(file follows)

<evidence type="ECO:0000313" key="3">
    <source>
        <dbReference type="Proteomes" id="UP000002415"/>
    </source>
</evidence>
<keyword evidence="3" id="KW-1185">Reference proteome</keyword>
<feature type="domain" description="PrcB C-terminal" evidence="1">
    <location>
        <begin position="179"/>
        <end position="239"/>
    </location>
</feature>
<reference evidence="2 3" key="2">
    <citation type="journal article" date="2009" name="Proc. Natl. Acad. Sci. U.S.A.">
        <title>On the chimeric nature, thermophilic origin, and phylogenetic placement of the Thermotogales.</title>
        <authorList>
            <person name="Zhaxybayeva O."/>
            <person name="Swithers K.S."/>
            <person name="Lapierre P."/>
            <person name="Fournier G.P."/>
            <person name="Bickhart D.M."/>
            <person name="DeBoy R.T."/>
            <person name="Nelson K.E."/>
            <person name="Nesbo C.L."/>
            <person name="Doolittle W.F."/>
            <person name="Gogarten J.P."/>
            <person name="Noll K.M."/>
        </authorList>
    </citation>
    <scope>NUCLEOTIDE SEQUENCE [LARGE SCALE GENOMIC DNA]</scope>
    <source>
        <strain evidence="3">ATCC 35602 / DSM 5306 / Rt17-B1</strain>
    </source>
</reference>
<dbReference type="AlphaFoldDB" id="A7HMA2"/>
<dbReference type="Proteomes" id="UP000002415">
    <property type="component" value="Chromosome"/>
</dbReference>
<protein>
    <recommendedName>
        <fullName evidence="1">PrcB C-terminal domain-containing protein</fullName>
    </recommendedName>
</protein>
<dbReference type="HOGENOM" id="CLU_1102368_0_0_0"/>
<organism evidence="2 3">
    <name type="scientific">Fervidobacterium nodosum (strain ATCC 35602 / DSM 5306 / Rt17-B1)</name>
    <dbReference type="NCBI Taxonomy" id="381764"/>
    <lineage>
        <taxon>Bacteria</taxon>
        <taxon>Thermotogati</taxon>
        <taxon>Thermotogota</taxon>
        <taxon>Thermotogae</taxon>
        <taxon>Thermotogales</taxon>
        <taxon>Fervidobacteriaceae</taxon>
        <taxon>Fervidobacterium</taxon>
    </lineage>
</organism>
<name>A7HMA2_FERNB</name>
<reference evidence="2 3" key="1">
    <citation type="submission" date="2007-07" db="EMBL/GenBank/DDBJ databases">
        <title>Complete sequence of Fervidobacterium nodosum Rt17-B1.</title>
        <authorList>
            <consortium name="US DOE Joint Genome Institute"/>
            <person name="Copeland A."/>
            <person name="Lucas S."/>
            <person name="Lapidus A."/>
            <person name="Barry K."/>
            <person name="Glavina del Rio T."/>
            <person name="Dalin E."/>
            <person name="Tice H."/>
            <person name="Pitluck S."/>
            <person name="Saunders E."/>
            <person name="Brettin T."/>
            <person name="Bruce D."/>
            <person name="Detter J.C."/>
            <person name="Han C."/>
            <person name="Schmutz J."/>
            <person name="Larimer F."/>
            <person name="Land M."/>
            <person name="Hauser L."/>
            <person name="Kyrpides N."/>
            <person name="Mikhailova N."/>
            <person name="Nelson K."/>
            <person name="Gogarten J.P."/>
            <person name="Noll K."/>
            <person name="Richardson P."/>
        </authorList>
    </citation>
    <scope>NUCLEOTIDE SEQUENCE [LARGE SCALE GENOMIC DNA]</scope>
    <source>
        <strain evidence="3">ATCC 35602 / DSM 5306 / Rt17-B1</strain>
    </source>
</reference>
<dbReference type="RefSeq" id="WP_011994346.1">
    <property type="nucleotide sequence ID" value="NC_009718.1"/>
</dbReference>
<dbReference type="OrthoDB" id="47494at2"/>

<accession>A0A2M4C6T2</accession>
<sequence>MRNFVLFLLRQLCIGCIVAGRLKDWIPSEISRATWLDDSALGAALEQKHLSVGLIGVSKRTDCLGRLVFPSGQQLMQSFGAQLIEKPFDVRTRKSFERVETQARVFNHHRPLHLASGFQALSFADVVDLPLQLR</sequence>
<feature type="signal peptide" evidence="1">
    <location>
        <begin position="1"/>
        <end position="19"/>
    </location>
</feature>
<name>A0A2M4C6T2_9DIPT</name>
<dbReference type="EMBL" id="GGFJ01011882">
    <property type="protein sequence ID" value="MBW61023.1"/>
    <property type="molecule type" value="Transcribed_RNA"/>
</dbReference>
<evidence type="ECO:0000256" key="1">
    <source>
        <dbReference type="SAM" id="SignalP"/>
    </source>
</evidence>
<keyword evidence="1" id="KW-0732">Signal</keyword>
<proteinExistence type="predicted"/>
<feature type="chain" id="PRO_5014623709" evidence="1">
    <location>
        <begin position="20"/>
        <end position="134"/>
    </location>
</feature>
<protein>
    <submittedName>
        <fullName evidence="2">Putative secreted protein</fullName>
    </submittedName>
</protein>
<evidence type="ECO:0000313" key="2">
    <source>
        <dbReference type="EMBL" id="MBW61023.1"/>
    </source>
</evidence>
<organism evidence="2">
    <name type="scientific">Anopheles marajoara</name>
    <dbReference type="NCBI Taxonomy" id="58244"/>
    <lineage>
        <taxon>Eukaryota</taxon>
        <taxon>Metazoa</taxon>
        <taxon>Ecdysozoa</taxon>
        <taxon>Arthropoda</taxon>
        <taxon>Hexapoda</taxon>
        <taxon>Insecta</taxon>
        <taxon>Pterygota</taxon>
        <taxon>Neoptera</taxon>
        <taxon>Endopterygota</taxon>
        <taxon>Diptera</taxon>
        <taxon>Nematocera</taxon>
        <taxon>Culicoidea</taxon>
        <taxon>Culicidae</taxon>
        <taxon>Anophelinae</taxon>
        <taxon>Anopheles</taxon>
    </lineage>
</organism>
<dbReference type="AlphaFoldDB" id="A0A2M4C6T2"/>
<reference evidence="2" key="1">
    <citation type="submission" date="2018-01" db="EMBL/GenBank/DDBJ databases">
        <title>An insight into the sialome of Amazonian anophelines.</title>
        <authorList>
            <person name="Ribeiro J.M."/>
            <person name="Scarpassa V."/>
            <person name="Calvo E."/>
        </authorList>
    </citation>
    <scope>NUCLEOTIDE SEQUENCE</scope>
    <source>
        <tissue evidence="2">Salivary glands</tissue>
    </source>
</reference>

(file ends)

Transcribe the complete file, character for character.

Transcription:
<evidence type="ECO:0000313" key="3">
    <source>
        <dbReference type="Proteomes" id="UP000002415"/>
    </source>
</evidence>
<keyword evidence="3" id="KW-1185">Reference proteome</keyword>
<feature type="domain" description="PrcB C-terminal" evidence="1">
    <location>
        <begin position="179"/>
        <end position="239"/>
    </location>
</feature>
<reference evidence="2 3" key="2">
    <citation type="journal article" date="2009" name="Proc. Natl. Acad. Sci. U.S.A.">
        <title>On the chimeric nature, thermophilic origin, and phylogenetic placement of the Thermotogales.</title>
        <authorList>
            <person name="Zhaxybayeva O."/>
            <person name="Swithers K.S."/>
            <person name="Lapierre P."/>
            <person name="Fournier G.P."/>
            <person name="Bickhart D.M."/>
            <person name="DeBoy R.T."/>
            <person name="Nelson K.E."/>
            <person name="Nesbo C.L."/>
            <person name="Doolittle W.F."/>
            <person name="Gogarten J.P."/>
            <person name="Noll K.M."/>
        </authorList>
    </citation>
    <scope>NUCLEOTIDE SEQUENCE [LARGE SCALE GENOMIC DNA]</scope>
    <source>
        <strain evidence="3">ATCC 35602 / DSM 5306 / Rt17-B1</strain>
    </source>
</reference>
<dbReference type="AlphaFoldDB" id="A7HMA2"/>
<dbReference type="Proteomes" id="UP000002415">
    <property type="component" value="Chromosome"/>
</dbReference>
<protein>
    <recommendedName>
        <fullName evidence="1">PrcB C-terminal domain-containing protein</fullName>
    </recommendedName>
</protein>
<dbReference type="HOGENOM" id="CLU_1102368_0_0_0"/>
<organism evidence="2 3">
    <name type="scientific">Fervidobacterium nodosum (strain ATCC 35602 / DSM 5306 / Rt17-B1)</name>
    <dbReference type="NCBI Taxonomy" id="381764"/>
    <lineage>
        <taxon>Bacteria</taxon>
        <taxon>Thermotogati</taxon>
        <taxon>Thermotogota</taxon>
        <taxon>Thermotogae</taxon>
        <taxon>Thermotogales</taxon>
        <taxon>Fervidobacteriaceae</taxon>
        <taxon>Fervidobacterium</taxon>
    </lineage>
</organism>
<name>A7HMA2_FERNB</name>
<reference evidence="2 3" key="1">
    <citation type="submission" date="2007-07" db="EMBL/GenBank/DDBJ databases">
        <title>Complete sequence of Fervidobacterium nodosum Rt17-B1.</title>
        <authorList>
            <consortium name="US DOE Joint Genome Institute"/>
            <person name="Copeland A."/>
            <person name="Lucas S."/>
            <person name="Lapidus A."/>
            <person name="Barry K."/>
            <person name="Glavina del Rio T."/>
            <person name="Dalin E."/>
            <person name="Tice H."/>
            <person name="Pitluck S."/>
            <person name="Saunders E."/>
            <person name="Brettin T."/>
            <person name="Bruce D."/>
            <person name="Detter J.C."/>
            <person name="Han C."/>
            <person name="Schmutz J."/>
            <person name="Larimer F."/>
            <person name="Land M."/>
            <person name="Hauser L."/>
            <person name="Kyrpides N."/>
            <person name="Mikhailova N."/>
            <person name="Nelson K."/>
            <person name="Gogarten J.P."/>
            <person name="Noll K."/>
            <person name="Richardson P."/>
        </authorList>
    </citation>
    <scope>NUCLEOTIDE SEQUENCE [LARGE SCALE GENOMIC DNA]</scope>
    <source>
        <strain evidence="3">ATCC 35602 / DSM 5306 / Rt17-B1</strain>
    </source>
</reference>
<dbReference type="RefSeq" id="WP_011994346.1">
    <property type="nucleotide sequence ID" value="NC_009718.1"/>
</dbReference>
<dbReference type="OrthoDB" id="47494at2"/>

<accession>A0A2M4C6T2</accession>
<sequence>MRNFVLFLLRQLCIGCIVAGRLKDWIPSEISRATWLDDSALGAALEQKHLSVGLIGVSKRTDCLGRLVFPSGQQLMQSFGAQLIEKPFDVRTRKSFERVETQARVFNHHRPLHLASGFQALSFADVVDLPLQLR</sequence>
<feature type="signal peptide" evidence="1">
    <location>
        <begin position="1"/>
        <end position="19"/>
    </location>
</feature>
<name>A0A2M4C6T2_9DIPT</name>
<dbReference type="EMBL" id="GGFJ01011882">
    <property type="protein sequence ID" value="MBW61023.1"/>
    <property type="molecule type" value="Transcribed_RNA"/>
</dbReference>
<evidence type="ECO:0000256" key="1">
    <source>
        <dbReference type="SAM" id="SignalP"/>
    </source>
</evidence>
<keyword evidence="1" id="KW-0732">Signal</keyword>
<proteinExistence type="predicted"/>
<feature type="chain" id="PRO_5014623709" evidence="1">
    <location>
        <begin position="20"/>
        <end position="134"/>
    </location>
</feature>
<protein>
    <submittedName>
        <fullName evidence="2">Putative secreted protein</fullName>
    </submittedName>
</protein>
<evidence type="ECO:0000313" key="2">
    <source>
        <dbReference type="EMBL" id="MBW61023.1"/>
    </source>
</evidence>
<organism evidence="2">
    <name type="scientific">Anopheles marajoara</name>
    <dbReference type="NCBI Taxonomy" id="58244"/>
    <lineage>
        <taxon>Eukaryota</taxon>
        <taxon>Metazoa</taxon>
        <taxon>Ecdysozoa</taxon>
        <taxon>Arthropoda</taxon>
        <taxon>Hexapoda</taxon>
        <taxon>Insecta</taxon>
        <taxon>Pterygota</taxon>
        <taxon>Neoptera</taxon>
        <taxon>Endopterygota</taxon>
        <taxon>Diptera</taxon>
        <taxon>Nematocera</taxon>
        <taxon>Culicoidea</taxon>
        <taxon>Culicidae</taxon>
        <taxon>Anophelinae</taxon>
        <taxon>Anopheles</taxon>
    </lineage>
</organism>
<dbReference type="AlphaFoldDB" id="A0A2M4C6T2"/>
<reference evidence="2" key="1">
    <citation type="submission" date="2018-01" db="EMBL/GenBank/DDBJ databases">
        <title>An insight into the sialome of Amazonian anophelines.</title>
        <authorList>
            <person name="Ribeiro J.M."/>
            <person name="Scarpassa V."/>
            <person name="Calvo E."/>
        </authorList>
    </citation>
    <scope>NUCLEOTIDE SEQUENCE</scope>
    <source>
        <tissue evidence="2">Salivary glands</tissue>
    </source>
</reference>